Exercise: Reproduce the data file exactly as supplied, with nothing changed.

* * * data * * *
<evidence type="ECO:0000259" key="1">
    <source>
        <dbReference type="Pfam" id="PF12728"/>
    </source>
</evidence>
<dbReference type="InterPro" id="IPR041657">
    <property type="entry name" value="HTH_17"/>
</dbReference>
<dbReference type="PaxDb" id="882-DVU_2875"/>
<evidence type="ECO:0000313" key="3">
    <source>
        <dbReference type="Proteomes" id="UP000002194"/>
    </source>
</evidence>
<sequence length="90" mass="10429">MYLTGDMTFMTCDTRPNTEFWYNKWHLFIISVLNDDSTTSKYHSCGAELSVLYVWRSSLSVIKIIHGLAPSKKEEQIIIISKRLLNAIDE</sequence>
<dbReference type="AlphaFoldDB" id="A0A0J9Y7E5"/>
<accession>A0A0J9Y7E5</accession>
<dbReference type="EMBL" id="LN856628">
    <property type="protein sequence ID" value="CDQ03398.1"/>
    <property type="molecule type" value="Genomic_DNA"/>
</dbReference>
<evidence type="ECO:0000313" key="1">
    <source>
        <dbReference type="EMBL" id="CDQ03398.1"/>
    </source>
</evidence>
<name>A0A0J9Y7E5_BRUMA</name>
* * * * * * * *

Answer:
<evidence type="ECO:0000259" key="1">
    <source>
        <dbReference type="Pfam" id="PF12728"/>
    </source>
</evidence>
<dbReference type="InterPro" id="IPR041657">
    <property type="entry name" value="HTH_17"/>
</dbReference>
<dbReference type="PaxDb" id="882-DVU_2875"/>
<evidence type="ECO:0000313" key="3">
    <source>
        <dbReference type="Proteomes" id="UP000002194"/>
    </source>
</evidence>
<sequence length="90" mass="10429">MYLTGDMTFMTCDTRPNTEFWYNKWHLFIISVLNDDSTTSKYHSCGAELSVLYVWRSSLSVIKIIHGLAPSKKEEQIIIISKRLLNAIDE</sequence>
<dbReference type="AlphaFoldDB" id="A0A0J9Y7E5"/>
<accession>A0A0J9Y7E5</accession>
<dbReference type="EMBL" id="LN856628">
    <property type="protein sequence ID" value="CDQ03398.1"/>
    <property type="molecule type" value="Genomic_DNA"/>
</dbReference>
<evidence type="ECO:0000313" key="1">
    <source>
        <dbReference type="EMBL" id="CDQ03398.1"/>
    </source>
</evidence>
<name>A0A0J9Y7E5_BRUMA</name>